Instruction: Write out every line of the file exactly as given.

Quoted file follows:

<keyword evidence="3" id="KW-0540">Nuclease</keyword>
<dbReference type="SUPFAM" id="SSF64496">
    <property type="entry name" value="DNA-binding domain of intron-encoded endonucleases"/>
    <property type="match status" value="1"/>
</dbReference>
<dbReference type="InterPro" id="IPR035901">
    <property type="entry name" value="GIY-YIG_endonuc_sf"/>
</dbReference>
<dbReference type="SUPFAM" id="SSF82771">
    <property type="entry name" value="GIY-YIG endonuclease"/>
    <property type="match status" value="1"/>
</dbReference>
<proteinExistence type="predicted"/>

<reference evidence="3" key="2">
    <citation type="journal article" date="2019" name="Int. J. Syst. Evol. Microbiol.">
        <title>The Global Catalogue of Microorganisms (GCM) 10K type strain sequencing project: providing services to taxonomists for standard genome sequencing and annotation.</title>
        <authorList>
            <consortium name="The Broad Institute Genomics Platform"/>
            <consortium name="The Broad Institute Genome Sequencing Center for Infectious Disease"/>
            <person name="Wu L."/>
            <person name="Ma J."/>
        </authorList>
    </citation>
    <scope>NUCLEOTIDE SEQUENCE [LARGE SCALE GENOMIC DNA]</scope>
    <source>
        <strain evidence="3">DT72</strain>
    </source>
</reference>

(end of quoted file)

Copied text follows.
<keyword evidence="3" id="KW-0540">Nuclease</keyword>
<dbReference type="SUPFAM" id="SSF64496">
    <property type="entry name" value="DNA-binding domain of intron-encoded endonucleases"/>
    <property type="match status" value="1"/>
</dbReference>
<dbReference type="InterPro" id="IPR035901">
    <property type="entry name" value="GIY-YIG_endonuc_sf"/>
</dbReference>
<dbReference type="SUPFAM" id="SSF82771">
    <property type="entry name" value="GIY-YIG endonuclease"/>
    <property type="match status" value="1"/>
</dbReference>
<proteinExistence type="predicted"/>

<reference evidence="3" key="2">
    <citation type="journal article" date="2019" name="Int. J. Syst. Evol. Microbiol.">
        <title>The Global Catalogue of Microorganisms (GCM) 10K type strain sequencing project: providing services to taxonomists for standard genome sequencing and annotation.</title>
        <authorList>
            <consortium name="The Broad Institute Genomics Platform"/>
            <consortium name="The Broad Institute Genome Sequencing Center for Infectious Disease"/>
            <person name="Wu L."/>
            <person name="Ma J."/>
        </authorList>
    </citation>
    <scope>NUCLEOTIDE SEQUENCE [LARGE SCALE GENOMIC DNA]</scope>
    <source>
        <strain evidence="3">DT72</strain>
    </source>
</reference>